UCLA Policy 917 : Good Clinical Practice Training and Certification
I. PURPOSE & SCOPE
On September 16, 2016, the National Institutes of Health (NIH) issued Policy NOT-OD-16-148 requiring Good Clinical Practice (GCP) training for all NIH-funded investigators and clinical trial site staff responsible for the conduct, management, and oversight of NIH-funded clinical trials effective January 1, 2017. The NIH GCP training policy is one aspect of a multi-faceted NIH initiative to enhance the quality, relevance, feasibility, efficiency, and transparency of NIH-funded clinical trials through stewardship reforms.
Since GCP is an international standard, the purpose of this Policy is to require GCP training for all Key Personnel on all UCLA studies that meet the NIH definition of a Clinical Trial, prior to Institutional Review Board (IRB) review, regardless of the source of support.
This Policy applies to studies proposed by:
- A Principal Investigator(s) within one of the Schools under the UCLA Health Sciences (Medicine, Nursing, Dentistry) OR
- Any UCLA Principal Investigator whose study requires access to UCLA Health patients, resources, or services (e.g., UCLA health data, investigational pharmacy, laboratory medicine, imaging, clinical space, etc.). Refer to FAQs for more guidance.
For the purposes of this Policy:
Clinical Trial as defined by the NIH is a research study in which one or more human subjects are Prospectively Assigned to one or more Interventions (which may include placebo or other control) to evaluate the effects of those interventions on Health-Related Biomedical or Behavioral Outcomes. Refer to the NIH Clinical Trial Decision tool (https://grants.nih.gov/ct-decision/index.htm).
Collaborative Institutional Training Initiative (CITI) is the platform used by the UCLA Office of Human Research Protection Program (OHRPP) for research education required by the IRB and the Institution.
Good Clinical Practice (GCP) is an international ethical and scientific quality standard for designing, conducting, recording and reporting clinical trials/research that involve the participation of human subjects.
Health-Related Biomedical or Behavioral Outcomes as defined by NIH is the pre-specified goal(s) or condition(s) that reflect the effect of one or more interventions on human subjects’ biomedical or behavioral status or quality of life. Examples include positive or negative changes to: physiological or biological parameters (e.g., improvement of lung capacity, gene expression); psychological or neurodevelopmental parameters (e.g., mood management intervention for smokers; reading comprehension and /or information retention); disease processes; positive or negative changes to health-related behaviors; and, positive or negative changes to quality of life.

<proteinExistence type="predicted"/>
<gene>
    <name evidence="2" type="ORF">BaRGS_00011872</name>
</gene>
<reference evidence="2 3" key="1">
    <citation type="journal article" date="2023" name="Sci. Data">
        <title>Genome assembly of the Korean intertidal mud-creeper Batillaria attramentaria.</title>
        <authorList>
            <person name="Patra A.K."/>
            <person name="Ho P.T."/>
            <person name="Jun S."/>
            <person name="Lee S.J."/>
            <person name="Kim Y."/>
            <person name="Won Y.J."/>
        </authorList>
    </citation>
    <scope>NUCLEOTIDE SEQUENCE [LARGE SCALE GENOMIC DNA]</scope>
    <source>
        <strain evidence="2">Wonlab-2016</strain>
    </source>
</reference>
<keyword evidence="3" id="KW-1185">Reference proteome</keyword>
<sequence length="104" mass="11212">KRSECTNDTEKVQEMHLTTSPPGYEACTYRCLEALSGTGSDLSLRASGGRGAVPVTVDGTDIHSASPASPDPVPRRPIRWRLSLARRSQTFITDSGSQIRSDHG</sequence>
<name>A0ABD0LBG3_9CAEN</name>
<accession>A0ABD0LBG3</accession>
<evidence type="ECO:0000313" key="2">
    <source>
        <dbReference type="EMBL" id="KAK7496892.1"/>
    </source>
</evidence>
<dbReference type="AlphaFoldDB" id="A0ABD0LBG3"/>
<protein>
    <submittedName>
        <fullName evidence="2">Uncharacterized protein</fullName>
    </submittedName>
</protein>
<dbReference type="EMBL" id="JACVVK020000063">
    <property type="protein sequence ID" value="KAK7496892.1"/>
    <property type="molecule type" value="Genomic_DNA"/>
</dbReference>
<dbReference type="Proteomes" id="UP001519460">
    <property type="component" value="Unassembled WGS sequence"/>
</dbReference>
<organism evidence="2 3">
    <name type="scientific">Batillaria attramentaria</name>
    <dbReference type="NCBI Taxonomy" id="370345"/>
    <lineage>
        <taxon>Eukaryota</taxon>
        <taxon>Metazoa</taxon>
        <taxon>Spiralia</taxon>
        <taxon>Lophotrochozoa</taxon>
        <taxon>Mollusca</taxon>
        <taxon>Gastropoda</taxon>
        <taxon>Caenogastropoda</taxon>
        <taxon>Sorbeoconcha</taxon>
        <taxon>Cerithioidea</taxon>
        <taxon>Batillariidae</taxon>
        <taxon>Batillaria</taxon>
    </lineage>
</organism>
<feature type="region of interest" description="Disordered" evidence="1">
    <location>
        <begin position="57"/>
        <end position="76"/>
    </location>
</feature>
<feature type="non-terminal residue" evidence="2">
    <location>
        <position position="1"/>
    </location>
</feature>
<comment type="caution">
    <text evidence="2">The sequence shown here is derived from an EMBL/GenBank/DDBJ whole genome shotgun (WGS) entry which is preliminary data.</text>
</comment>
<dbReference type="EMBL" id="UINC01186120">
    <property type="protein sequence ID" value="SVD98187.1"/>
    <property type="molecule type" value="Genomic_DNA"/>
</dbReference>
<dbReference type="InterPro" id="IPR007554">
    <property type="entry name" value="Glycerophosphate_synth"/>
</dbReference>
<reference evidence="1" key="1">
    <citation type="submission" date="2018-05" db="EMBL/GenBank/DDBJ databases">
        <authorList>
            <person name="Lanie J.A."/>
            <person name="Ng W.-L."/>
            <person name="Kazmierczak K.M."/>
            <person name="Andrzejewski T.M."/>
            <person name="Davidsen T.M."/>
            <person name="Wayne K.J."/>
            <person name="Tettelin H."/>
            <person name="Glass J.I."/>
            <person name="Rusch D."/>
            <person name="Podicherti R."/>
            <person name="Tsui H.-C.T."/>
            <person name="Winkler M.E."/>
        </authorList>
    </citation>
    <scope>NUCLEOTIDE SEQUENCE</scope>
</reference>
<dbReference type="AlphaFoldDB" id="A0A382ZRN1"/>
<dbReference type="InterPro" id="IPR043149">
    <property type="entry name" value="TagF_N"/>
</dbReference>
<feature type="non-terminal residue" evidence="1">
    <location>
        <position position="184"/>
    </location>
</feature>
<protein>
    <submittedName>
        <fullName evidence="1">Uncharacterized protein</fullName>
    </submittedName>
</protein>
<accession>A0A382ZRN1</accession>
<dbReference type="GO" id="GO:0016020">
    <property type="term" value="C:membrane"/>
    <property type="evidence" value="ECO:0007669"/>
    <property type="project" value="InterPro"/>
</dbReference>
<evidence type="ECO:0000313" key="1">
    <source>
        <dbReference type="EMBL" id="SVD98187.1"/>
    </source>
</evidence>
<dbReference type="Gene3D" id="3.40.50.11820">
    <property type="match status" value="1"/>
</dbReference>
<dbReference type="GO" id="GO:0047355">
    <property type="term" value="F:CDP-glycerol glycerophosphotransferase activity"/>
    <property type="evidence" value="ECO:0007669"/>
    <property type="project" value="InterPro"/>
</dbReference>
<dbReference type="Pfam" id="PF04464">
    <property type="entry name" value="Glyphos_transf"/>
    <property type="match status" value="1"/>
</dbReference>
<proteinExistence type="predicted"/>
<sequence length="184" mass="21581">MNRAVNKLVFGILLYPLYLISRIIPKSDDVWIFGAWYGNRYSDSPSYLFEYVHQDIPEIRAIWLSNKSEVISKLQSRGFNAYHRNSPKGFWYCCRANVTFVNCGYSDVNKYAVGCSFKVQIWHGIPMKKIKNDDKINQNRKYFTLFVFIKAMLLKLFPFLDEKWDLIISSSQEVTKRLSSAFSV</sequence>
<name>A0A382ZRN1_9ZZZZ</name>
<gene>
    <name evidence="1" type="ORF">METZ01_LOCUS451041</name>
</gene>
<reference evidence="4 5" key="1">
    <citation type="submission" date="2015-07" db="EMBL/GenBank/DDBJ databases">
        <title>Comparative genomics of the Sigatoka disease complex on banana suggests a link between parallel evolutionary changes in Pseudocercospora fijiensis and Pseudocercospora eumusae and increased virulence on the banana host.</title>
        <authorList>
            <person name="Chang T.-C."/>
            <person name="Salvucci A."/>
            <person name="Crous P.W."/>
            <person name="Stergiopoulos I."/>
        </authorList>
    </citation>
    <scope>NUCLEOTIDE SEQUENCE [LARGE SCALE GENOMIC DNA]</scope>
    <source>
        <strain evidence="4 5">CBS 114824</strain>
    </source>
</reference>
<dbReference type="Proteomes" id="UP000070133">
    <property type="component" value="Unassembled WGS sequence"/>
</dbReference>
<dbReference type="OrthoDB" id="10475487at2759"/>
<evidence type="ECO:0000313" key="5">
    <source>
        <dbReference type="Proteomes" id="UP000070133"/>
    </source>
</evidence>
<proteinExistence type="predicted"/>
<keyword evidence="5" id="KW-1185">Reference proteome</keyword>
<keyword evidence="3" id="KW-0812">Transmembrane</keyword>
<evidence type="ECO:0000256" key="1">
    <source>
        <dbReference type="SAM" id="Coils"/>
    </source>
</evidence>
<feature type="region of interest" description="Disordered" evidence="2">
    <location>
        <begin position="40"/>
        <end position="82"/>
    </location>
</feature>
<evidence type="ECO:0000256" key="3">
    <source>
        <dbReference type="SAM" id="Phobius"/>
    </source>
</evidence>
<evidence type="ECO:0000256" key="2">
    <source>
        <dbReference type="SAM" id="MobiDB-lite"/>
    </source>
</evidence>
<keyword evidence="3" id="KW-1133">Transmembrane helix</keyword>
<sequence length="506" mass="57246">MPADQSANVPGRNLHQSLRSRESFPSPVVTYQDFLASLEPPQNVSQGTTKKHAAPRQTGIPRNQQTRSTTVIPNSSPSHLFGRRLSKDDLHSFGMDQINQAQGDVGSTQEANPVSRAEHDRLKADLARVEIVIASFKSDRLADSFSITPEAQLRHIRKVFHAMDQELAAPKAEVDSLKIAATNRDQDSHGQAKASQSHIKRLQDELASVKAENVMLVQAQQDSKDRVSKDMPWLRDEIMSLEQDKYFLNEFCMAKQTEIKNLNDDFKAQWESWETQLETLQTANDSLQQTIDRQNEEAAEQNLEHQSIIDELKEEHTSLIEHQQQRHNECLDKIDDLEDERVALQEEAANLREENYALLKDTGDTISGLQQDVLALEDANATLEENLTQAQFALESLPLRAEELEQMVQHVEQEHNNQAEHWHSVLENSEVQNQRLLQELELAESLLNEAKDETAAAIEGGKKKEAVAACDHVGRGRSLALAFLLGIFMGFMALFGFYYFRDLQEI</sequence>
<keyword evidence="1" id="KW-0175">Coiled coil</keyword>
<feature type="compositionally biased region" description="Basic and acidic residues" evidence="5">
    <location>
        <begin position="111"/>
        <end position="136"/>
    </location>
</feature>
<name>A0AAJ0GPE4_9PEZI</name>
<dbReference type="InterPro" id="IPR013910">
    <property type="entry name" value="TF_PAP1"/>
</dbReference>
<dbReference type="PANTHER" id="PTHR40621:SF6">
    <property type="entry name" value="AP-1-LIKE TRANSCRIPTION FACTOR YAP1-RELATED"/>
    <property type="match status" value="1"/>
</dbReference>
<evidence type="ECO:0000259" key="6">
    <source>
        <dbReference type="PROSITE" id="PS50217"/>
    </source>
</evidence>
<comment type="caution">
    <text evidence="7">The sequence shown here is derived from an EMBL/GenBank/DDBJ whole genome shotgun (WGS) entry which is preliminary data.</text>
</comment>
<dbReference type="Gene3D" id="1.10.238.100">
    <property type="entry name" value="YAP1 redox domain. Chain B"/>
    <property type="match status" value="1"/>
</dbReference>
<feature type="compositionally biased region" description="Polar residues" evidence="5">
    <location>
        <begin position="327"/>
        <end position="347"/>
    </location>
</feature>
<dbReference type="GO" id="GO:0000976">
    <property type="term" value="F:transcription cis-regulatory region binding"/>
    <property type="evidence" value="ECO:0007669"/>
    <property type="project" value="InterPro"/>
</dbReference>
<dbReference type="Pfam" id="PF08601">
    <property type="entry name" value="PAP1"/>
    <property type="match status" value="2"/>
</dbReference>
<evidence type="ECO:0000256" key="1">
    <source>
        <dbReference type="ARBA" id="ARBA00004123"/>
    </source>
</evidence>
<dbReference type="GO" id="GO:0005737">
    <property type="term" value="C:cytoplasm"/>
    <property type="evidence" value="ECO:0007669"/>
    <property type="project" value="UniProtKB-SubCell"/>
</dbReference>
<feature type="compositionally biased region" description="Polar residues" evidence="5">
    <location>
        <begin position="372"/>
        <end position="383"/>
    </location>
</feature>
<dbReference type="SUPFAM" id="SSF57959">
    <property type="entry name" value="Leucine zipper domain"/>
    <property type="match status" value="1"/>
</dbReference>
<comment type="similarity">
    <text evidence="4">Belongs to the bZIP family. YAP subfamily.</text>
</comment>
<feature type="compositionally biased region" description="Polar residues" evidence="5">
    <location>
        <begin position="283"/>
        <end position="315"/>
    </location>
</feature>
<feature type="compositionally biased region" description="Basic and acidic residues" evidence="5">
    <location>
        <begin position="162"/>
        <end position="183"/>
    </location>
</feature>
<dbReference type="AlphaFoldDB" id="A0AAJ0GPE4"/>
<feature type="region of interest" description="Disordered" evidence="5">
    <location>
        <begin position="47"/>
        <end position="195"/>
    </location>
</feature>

Intervention as defined by NIH is a manipulation of the subject or subject’s environment for the purpose of modifying one or more health-related biomedical or behavioral processes and/or endpoints. Examples include: drugs/small molecules/compounds; biologics; devices; procedures (e.g., surgical techniques); delivery systems (e.g., telemedicine, face-to-face interviews); strategies to change health-related behavior (e.g., diet, cognitive therapy, exercise, development of new habits); treatment strategies; prevention strategies; and, diagnostic strategies.
Principal Investigator is defined in UCLA Policy 900.
Prospectively Assigned as defined by NIH is a pre-defined process (e.g., randomization) specified in an approved protocol that stipulates the assignment of research subjects (individually or in clusters).
Key Personnel is defined as the Principal Investigator, other investigators and research personnel who are directly involved in conducting research with study participants or who are directly involved with handling private information related to study participants during the course of a research project. Key Personnel also include faculty sponsors who oversee student Principal Investigators in their conduct of human subjects research.
III. POLICY STATEMENT
Key Personnel involved in studies that meet the NIH definition of Clinical Trials, regardless of funding source, are required to complete training in Good Clinical Practice (GCP), consistent with principles of the International Conference on Harmonization (ICH) E6 (R2) and to meet the NIH standard defined in NOT-OD-16-148 prior to submission of protocols to the IRB.
GCP certification must be renewed every 3 (three) years through a refresher module.
GCP certification will be available through the existing UCLA Collaborative Institutional Training Initiative (CITI) program already used by UCLA for Human Subjects Protection Training and the Health Insurance Portability and Accountability Act of 1996 (HIPAA) Research Training.
- UCLA Policy 900: Principal Investigator Eligibility
- UCLA Policy 916: Protocol Review and Approval of Clinical Trials
- UCLA Guidance and Procedure: OHRPP Education and Training
- Education and Training | UCLA Office of the Human Research Protection Program
- Human Subjects Protection Certification via CITI | UCLA Office of the Human Research Protection Program
- UCLA IRB Electronic Submission System
- International Conference on Harmonization (ICH) E6 (R2)
/s/ Roger Wakimoto
Vice Chancellor - Research & Creative Activities